potted ZZ plant sits on a desk with an open laptop

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  • Botanical Name: Zamioculcas zamiifolia
  • Sun Exposure: Low to bright, indirect light
  • Soil Type: All-purpose potting soil
  • Soil pH: 6.0 to 7.0

"Zamioculcas Zamiifolia (ZZs for short) is a classic low-light plant and is super easy to care for," Glockler explains.

These plants can thrive on neglect—just make sure to water once a week and let the soil dry out between waterings. You can also propagate by separating clumps or with a little more effort using leaf cuttings. Keep out of reach of children and pets, as ZZ plants are toxic if ingested.

Zamioculcas Zamiifolia
Greenery NYC 10" Zamioculcas Zamifolia $90
03 of 10

Snake Plant

Snake plant in jute basket with handles stands on floor

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  • Botanical Name: Sansevieria trifasciata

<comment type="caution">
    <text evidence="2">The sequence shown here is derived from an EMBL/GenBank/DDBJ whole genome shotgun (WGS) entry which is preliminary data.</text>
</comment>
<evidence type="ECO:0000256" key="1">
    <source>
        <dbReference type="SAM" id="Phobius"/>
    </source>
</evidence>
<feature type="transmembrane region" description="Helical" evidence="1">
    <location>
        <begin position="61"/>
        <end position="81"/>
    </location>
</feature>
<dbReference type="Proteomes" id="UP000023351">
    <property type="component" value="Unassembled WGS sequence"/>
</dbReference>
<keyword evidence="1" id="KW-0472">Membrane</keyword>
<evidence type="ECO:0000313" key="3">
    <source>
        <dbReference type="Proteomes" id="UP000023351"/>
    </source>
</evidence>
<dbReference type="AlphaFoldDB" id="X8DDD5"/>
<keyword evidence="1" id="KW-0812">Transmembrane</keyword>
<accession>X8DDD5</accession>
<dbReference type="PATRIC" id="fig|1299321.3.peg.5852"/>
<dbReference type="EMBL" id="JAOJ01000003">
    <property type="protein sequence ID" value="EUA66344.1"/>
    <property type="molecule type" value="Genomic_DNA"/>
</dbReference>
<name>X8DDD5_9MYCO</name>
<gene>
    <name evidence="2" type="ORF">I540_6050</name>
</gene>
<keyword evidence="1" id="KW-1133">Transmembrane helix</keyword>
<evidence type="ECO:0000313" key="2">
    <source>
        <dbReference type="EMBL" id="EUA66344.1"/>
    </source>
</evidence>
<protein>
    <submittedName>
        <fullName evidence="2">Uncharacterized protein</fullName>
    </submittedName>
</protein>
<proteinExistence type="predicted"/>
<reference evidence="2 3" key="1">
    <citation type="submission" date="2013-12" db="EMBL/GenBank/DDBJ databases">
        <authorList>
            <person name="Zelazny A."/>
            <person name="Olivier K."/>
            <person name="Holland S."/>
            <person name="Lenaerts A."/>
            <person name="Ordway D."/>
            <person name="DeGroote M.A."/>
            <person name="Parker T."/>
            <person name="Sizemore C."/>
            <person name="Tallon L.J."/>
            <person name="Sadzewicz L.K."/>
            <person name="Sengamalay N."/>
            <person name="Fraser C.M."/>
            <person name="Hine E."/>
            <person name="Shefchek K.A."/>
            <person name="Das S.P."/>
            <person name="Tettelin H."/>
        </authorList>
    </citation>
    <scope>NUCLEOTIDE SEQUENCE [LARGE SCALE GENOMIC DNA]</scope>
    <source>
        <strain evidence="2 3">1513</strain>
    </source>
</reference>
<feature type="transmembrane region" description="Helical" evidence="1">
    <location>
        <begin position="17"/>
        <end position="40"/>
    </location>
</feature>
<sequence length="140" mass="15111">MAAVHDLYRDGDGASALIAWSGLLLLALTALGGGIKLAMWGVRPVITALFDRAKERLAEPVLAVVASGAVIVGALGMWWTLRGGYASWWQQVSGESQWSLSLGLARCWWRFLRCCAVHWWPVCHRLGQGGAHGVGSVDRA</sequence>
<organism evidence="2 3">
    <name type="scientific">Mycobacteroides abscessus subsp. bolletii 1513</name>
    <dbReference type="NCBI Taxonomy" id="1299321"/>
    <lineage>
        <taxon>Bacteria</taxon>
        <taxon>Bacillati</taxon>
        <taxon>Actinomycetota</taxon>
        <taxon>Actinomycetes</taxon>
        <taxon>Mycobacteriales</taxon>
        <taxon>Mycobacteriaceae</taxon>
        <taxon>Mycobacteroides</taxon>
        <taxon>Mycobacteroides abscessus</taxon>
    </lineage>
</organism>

• Sun Exposure: Low to moderate, indirect light
  • Soil Type: Well-draining cactus or succulent mix
  • Soil pH: 4.5 to 7.0

Sansevieria, also known as snake plants or mother-in-law's tongue, are majorly popular in interior design, and it's not hard to see why given they're fairly low maintenance. They can thrive in both bright light and low light, but water intake will depend on how much light they get. When in darker spaces, limit your snake plant's water intake—they're much more tolerant of drought than overwatering, so let the soil thoroughly dry out between waterings. Make sure your pot has good drainage, too, or your plant will be at risk of root rot.

snake plant in white pot
The Sill Snake Plant Laurentii $43
04 of 10

Rubber Plant

rubber plant next to a bench in a dark room

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  • Botanical Name: Ficus elastica
  • Sun Exposure: Low to bright, indirect light